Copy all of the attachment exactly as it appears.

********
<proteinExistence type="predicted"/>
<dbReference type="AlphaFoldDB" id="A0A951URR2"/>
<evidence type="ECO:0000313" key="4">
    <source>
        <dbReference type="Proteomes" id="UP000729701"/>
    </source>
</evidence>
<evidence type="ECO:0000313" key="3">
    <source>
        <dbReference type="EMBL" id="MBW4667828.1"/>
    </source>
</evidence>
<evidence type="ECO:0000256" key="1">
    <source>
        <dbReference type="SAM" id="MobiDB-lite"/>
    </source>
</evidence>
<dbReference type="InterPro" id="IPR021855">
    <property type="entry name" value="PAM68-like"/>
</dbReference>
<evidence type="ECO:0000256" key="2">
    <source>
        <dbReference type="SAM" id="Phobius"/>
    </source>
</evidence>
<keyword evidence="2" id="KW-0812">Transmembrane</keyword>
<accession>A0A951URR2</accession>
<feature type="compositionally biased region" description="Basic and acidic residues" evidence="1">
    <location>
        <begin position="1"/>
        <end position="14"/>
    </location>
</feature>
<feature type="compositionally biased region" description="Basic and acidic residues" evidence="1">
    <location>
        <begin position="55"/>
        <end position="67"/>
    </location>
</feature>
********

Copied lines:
<proteinExistence type="predicted"/>
<dbReference type="AlphaFoldDB" id="A0A951URR2"/>
<evidence type="ECO:0000313" key="4">
    <source>
        <dbReference type="Proteomes" id="UP000729701"/>
    </source>
</evidence>
<evidence type="ECO:0000313" key="3">
    <source>
        <dbReference type="EMBL" id="MBW4667828.1"/>
    </source>
</evidence>
<evidence type="ECO:0000256" key="1">
    <source>
        <dbReference type="SAM" id="MobiDB-lite"/>
    </source>
</evidence>
<dbReference type="InterPro" id="IPR021855">
    <property type="entry name" value="PAM68-like"/>
</dbReference>
<evidence type="ECO:0000256" key="2">
    <source>
        <dbReference type="SAM" id="Phobius"/>
    </source>
</evidence>
<keyword evidence="2" id="KW-0812">Transmembrane</keyword>
<accession>A0A951URR2</accession>
<feature type="compositionally biased region" description="Basic and acidic residues" evidence="1">
    <location>
        <begin position="1"/>
        <end position="14"/>
    </location>
</feature>
<feature type="compositionally biased region" description="Basic and acidic residues" evidence="1">
    <location>
        <begin position="55"/>
        <end position="67"/>
    </location>
</feature>